Teu le Va

Teu le va is a Pasifika concept that encapsulates the most critical component of engagement with Pasifika peoples. Having a sound understanding and putting this principle into practice will improve your engagement and outcomes with Pasifika communities. Let’s take a look at the literal and metaphorical meanings of this phrase:

Teu means to beautify, cherish, nurture, and care for.

le va means the space between; the relationship.

Therefore, the literal meaning for ‘teu le va’ is to care for the space in between.

The va is both a physical and spatial dimension, as well as a conceptual or relational space. Pasifika academic and poet, Emeritus Professor Albert Wendt ONZ, Samoan poet and writer, put it this way:

In your own culture, is the space between people as well as inanimate things seen as empty, or does it hold meaning?

Whatever your answer to the above question, can you reflect on how the opposite of your culture will impact on your worldview, relationship-formation and relationships?

As has been covered in previous modules, relationships are critical in Pacific cultures. Again, some say that in western societies that ‘knowledge is power’, and that the equivalent for Pasifika communities is “family is power”. The importance of family and community often shape how Pasifika peoples make their decisions.

Essentially, the concept of ‘teu le va’ can be used as a guiding principle to effectively engaging with Pasifika peoples – the underlying principles include:

  • the need to directly involve Pasifika peoples, their families and communities in the development of strategies/proposals/plans
  • ongoing collaboration between key stakeholders across disciplines in order to build a sound knowledge base
  • ensuring that any strategy/plan/research is relevant for a range of audiences (e.g. parents, communities, workers, etc)
  • to ensure the focus of the strategy/plan/research is to focus on success, realising potential, fostering agentic behaviour and identifying opportunities.
ANAE, M. ‘Teu le va: a Samoan relational ethic’. In Special Issue: Indigenous Knowledge: Past, Present, Future, Knowledge Cultures 2016, Vol.4, Issue 3 pp.117

‘Teu le va’ hightlights that before providing ‘interventions’ or imparting ‘knowledge’, the bridge of trust must be built. This is what it means to “teu le va” – or to nurture the space between.  Herein lies the reason why strengths-based engagement is vital. Firstly, it provides a positive platform upon which to build trust, and secondly, this will also provide an avenue for solutions and new ideas to be co-constructed, so that your clients feel valued, validated and that they have ownership in those solutions.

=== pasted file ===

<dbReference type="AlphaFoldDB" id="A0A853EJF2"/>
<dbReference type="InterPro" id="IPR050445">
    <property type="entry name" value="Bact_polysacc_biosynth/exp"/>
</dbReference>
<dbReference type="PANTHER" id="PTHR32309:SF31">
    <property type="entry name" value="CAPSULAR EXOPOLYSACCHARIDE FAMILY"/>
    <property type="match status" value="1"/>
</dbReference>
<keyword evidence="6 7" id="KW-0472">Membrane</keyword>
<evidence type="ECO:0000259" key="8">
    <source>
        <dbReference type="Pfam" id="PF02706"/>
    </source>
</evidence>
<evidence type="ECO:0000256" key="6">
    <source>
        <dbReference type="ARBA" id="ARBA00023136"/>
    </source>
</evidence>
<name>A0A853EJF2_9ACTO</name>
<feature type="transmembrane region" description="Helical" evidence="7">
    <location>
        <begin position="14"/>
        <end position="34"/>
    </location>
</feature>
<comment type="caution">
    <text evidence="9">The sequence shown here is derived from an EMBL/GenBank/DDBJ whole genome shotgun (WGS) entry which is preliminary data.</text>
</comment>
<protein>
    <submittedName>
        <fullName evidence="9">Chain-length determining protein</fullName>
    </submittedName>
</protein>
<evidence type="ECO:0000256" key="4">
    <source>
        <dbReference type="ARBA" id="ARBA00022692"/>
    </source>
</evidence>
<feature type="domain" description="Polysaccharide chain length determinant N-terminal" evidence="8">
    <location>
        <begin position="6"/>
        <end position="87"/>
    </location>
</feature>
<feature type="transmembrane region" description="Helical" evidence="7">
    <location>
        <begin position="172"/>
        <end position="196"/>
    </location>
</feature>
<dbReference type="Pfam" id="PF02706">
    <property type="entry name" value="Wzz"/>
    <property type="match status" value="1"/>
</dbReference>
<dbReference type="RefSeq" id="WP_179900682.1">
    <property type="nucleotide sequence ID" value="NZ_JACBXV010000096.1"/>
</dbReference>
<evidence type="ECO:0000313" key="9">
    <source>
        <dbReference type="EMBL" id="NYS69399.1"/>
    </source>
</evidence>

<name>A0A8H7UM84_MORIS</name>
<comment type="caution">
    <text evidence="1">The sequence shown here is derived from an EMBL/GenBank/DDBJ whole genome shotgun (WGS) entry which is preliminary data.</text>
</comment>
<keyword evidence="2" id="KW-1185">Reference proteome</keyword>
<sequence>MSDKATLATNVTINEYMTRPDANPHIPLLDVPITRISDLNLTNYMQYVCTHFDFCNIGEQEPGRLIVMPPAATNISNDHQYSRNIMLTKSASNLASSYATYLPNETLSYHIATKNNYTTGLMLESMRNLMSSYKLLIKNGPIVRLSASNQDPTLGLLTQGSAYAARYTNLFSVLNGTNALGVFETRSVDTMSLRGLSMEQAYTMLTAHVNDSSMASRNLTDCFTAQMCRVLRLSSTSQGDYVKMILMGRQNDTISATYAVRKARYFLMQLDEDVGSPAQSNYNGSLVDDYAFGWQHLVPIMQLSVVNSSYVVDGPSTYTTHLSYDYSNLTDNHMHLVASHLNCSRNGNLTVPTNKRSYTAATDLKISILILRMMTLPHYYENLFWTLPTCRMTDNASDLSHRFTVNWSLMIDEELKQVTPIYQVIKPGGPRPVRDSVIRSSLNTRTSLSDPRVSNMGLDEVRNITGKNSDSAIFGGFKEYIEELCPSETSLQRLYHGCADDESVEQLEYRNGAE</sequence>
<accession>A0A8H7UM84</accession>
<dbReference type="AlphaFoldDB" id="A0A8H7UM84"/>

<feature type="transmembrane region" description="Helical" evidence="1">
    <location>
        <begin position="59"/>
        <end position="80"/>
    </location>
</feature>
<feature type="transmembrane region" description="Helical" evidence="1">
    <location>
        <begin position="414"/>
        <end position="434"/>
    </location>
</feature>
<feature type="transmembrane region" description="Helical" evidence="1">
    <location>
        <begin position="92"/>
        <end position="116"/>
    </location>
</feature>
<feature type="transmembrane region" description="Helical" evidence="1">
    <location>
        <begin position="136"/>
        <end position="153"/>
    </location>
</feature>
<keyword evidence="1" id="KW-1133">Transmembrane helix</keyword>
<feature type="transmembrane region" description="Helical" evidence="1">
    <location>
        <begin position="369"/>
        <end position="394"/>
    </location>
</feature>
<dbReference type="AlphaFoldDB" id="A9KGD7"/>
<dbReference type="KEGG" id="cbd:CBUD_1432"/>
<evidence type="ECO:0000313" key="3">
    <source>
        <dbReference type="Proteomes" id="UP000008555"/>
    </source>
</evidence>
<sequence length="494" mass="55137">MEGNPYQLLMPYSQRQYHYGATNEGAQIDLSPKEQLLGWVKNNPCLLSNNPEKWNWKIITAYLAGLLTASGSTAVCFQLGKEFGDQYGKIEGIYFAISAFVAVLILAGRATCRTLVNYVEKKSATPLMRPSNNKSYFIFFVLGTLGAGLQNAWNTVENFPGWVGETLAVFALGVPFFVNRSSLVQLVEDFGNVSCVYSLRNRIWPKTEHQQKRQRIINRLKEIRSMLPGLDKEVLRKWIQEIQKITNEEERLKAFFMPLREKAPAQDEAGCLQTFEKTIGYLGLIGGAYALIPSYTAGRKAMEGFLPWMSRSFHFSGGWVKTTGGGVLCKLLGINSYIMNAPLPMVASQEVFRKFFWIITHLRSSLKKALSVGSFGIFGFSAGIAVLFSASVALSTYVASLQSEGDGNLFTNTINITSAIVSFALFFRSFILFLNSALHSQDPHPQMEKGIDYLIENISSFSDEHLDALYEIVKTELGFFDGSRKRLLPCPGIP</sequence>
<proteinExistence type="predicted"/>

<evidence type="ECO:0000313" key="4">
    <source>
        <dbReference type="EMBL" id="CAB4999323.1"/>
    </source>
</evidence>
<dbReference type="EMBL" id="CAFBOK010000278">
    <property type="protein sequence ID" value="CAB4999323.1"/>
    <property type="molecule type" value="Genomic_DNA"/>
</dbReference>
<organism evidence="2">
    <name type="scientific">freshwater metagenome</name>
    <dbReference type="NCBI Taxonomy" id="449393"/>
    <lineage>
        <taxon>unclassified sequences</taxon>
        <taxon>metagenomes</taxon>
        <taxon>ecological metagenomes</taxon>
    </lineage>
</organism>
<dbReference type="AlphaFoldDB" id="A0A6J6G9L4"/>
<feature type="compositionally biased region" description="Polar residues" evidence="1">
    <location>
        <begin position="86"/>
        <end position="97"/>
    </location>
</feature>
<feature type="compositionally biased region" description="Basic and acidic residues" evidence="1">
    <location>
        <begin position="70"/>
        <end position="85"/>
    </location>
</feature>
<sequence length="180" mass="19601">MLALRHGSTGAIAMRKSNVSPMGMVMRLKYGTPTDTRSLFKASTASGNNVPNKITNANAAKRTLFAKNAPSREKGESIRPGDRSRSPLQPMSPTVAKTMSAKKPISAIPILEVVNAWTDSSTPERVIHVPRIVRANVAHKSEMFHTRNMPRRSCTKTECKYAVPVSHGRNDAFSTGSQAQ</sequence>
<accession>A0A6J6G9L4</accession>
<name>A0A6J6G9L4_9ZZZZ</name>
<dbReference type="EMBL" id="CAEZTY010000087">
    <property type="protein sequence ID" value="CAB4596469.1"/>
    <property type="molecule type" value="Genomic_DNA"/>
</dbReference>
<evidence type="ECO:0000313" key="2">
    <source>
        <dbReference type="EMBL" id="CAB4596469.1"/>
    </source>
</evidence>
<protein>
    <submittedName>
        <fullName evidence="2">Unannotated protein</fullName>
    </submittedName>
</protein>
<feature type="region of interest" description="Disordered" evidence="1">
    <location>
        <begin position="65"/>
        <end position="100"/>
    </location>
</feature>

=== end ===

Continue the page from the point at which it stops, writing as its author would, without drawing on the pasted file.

Teu Le Va – Auckland Museum Pacific Dimension 

Remembering Pasifika peoples are collective is always helpful when seeking to engage – if working with an individual, consider who that individual is inextricably linked to (related by blood/lineage, nuclear/extended family, other social links such as church, community, peers and friends etc). You may not need to engage all of them but enquiring about those to whom they are connected by va or space will assist you.

Also, the va concept can also provide insight into influencing factors on your clients decision-making. Your client may make decisions that prioritise their families, friends or church leaders etc, because they are maintaining the space in between their relationships – and often because those same people have prioritised them in order to teu le va too.

Building rapport and trust will only help your engagement. Showing humility and asking questions will always help – including questions around your client’s world that is broader than your direct reason for making contact. For example, if you are a health professional, asking a client about his/her children, their ages, interests etc show a genuine and broader interest.

Some ways you can show humility in Pasifika cultures is by:

  • taking off your shoes for a home visit;
  • attempting to pronounce names correctly and checking if you have;
  • ensuring you are either standing or sitting at eye-to-eye level with your client (especially if they are sitting, it is considered rude and condescending to stand and talk down to them);
  • bending/crouching if you walk past them
  • having some Pasifika art/ornaments/etc on display in your office to show prior connection and interest
  • if appropriate, provide food for larger scale events remembering that the underpinning principles of eating together is relationship and reciprocity. Therefore, if it is a smaller-scale event or food is not appropriate, try and offer something as a form of value-exchange (e.g. merchandise, stationery etc?).

Teu le va highlights how relationships are key to successful engagement. It also shows why Pasifika peoples have a special, intimate relationship with land and other inanimate things that may seem strange for people from outside of their cultures. Often there is a deep, cultural explanation as to why this is so – much of it underpinned by the importance of “teu le va”. The same concept is conveyed in the Tuvaluan culture:

Before you move on, watch this TEDx Talk by Maori leader Tame Iti – a Maori “activist” who provides an insight into how his own strategies in dealing with the Government were underpinned by Maori tikanga or principles – a speech which highlights many of the elements and principles of this section. 

Tame explores how the old saying of “Te ka nohi ki te ka nohi” (Dealing with it eye to eye) creates a far more productive space for open dialogue around any issue.


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